National DPP Coverage Toolkit
The National DPP Coverage Toolkit was developed to support Medicaid and Medicare Advantage programs, commercial health plans, and employers that are considering covering or implementing the National DPP lifestyle change program.28
National DPP Find a Program Tool
The National DPP Find a Program Tool lists CDC-recognized organizations that offer the National DPP lifestyle change program in communities across the United States, as well as virtually. It is updated frequently to reflect the most current class locations and contact information so people at high risk of type 2 diabetes can easily find a class to meet their needs.44
National DPP Customer Service Center
CDC created the National DPP Customer Service Center to address the increasing demand for technical assistance and training from partners involved in delivering, promoting, or referring people to the National DPP lifestyle change program. This online “one-stop shop” allows organizations to access centralized resources, request personalized technical assistance, and participate in discussions with other members of the National DPP community. It provides articles, recorded webinars, and answers to frequently asked questions. Organizations that need more help can also submit technical assistance requests through the website or by email.45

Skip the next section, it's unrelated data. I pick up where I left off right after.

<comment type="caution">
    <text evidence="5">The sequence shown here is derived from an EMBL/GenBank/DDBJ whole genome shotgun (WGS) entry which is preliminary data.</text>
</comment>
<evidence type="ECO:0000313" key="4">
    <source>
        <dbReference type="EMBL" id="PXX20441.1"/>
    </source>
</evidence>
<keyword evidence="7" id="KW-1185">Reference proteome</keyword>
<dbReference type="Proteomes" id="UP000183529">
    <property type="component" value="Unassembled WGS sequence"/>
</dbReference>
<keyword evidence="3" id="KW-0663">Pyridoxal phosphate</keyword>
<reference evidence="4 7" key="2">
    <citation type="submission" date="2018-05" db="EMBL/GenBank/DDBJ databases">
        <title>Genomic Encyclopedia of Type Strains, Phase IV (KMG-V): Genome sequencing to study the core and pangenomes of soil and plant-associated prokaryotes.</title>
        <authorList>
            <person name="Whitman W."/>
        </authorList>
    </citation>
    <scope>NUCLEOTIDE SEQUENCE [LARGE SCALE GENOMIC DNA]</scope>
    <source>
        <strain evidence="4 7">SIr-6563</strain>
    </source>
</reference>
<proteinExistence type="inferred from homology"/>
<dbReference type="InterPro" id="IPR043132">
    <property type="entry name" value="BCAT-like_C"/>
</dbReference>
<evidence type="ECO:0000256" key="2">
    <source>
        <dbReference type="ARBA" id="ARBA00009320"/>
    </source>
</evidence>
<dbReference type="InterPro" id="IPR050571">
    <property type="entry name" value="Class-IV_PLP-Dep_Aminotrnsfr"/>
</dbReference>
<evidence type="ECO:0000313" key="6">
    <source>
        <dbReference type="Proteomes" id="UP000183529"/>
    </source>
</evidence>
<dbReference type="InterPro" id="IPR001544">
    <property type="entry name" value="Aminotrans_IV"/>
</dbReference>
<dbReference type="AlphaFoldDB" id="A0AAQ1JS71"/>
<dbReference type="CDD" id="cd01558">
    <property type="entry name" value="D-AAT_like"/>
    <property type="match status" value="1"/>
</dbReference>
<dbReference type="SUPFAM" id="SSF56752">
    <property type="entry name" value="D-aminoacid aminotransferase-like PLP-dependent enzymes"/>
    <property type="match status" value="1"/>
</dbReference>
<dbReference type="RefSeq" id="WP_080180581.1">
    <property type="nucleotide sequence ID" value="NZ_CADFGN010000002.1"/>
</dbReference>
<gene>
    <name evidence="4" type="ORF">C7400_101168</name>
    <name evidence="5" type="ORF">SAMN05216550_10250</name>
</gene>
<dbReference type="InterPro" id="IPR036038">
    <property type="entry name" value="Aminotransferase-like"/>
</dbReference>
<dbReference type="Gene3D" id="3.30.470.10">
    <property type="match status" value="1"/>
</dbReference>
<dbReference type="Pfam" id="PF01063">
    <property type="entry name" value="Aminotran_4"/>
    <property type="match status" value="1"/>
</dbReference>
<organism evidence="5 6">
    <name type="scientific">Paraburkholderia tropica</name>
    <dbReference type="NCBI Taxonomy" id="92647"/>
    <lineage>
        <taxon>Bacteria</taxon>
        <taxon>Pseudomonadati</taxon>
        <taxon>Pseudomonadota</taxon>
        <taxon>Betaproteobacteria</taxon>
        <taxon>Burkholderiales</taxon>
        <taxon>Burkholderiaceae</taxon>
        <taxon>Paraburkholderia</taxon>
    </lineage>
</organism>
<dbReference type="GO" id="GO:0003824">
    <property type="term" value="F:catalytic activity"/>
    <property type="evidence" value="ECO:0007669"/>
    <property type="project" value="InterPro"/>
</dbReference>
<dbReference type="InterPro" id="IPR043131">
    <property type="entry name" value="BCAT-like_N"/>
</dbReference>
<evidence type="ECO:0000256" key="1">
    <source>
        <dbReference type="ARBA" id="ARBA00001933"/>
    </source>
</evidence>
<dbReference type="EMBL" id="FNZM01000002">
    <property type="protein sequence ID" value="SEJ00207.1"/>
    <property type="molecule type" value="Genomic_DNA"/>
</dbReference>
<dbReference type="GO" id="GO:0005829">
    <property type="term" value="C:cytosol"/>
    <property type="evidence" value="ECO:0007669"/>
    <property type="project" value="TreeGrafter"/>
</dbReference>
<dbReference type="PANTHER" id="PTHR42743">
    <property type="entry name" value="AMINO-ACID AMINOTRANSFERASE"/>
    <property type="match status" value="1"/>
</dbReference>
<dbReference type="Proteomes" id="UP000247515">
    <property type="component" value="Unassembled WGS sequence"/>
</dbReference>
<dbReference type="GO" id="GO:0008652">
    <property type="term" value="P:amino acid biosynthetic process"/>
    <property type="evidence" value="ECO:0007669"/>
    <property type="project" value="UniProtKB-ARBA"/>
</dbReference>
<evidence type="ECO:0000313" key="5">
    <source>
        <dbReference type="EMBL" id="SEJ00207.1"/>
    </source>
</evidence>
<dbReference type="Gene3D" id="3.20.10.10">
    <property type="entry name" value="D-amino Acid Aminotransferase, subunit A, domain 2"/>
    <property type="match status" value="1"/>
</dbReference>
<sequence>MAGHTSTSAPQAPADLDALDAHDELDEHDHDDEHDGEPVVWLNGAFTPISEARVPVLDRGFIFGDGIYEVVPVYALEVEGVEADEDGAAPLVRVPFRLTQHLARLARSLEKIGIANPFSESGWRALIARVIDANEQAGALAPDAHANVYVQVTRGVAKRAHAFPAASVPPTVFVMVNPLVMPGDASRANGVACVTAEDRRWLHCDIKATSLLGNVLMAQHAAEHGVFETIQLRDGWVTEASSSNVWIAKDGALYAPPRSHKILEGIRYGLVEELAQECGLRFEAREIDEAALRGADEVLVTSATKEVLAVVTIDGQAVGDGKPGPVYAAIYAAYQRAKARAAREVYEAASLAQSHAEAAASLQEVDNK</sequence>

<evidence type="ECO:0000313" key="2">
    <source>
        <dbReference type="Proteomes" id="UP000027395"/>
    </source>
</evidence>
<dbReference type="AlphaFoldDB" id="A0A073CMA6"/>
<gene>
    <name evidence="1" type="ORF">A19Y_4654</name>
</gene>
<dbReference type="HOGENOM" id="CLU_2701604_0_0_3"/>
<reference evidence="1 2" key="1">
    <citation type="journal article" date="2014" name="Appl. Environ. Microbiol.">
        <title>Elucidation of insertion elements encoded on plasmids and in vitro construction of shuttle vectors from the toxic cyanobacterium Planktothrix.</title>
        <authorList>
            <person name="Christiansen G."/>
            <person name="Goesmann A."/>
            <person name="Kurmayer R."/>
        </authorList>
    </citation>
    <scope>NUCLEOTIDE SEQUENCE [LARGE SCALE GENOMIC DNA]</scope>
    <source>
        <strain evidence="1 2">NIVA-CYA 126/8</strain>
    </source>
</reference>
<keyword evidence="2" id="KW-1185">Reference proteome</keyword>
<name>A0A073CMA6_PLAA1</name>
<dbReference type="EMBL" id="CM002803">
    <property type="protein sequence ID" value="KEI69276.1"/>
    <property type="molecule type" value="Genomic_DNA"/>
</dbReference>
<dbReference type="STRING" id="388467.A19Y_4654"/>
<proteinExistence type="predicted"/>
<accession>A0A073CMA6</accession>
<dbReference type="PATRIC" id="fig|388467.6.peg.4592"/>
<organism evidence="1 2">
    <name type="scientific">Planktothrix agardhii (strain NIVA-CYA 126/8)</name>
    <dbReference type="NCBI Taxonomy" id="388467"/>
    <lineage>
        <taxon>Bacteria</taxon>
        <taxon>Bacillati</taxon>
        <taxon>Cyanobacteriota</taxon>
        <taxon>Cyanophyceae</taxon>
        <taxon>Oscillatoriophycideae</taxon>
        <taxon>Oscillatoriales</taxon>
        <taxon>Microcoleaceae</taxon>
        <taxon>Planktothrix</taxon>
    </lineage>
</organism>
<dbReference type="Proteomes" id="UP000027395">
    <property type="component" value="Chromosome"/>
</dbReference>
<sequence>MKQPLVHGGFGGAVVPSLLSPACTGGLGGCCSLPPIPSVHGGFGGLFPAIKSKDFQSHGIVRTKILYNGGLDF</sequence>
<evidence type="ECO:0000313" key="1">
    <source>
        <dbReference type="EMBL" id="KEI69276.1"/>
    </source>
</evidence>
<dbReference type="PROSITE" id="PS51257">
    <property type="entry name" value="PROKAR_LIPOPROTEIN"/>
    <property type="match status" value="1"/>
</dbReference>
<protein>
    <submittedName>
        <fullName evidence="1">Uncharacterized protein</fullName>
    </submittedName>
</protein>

Rx for the National DPP: Action Guide for Community Pharmacists
Rx for the National DPP: Action Guide for Community Pharmacists is designed to help community pharmacists and other members of the pharmacy workforce get involved in the National DPP. It is framed around three tiers of engagement: (1) promoting awareness of prediabetes and the National DPP; (2) screening, testing, and referring people with prediabetes to CDC-recognized program delivery organizations; and (3) delivering the lifestyle change program at pharmacies.46
Chronic Kidney Disease Surveillance System
The Chronic Kidney Disease (CKD) Surveillance System provides a range of data on CKD in the United States, including prevalence and incidence, risk factors, and quality of health care. It was created by CDC in collaboration with the University of California at San Francisco and the University of Michigan. The system also includes data that can be used to monitor kidney disease objectives for Healthy People 2030.47
Vision and Eye Health Surveillance System
The Vision and Eye Health Surveillance System (VEHSS) provides data to help health professionals, researchers, policy makers, and patients understand the scope of vision loss, eye disorders, and eye care services in the United States. It was developed by CDC and the nonpartisan and objective research organization NORC at the University of Chicago.
CDC used VEHSS data to create state profiles to show the impact of vision impairment and comorbid conditions across the United States. The profiles provide state-level data from the BRFSS and the American Community Survey, as well as county-level maps for each state that show the prevalence of self-reported severe vision impairment.48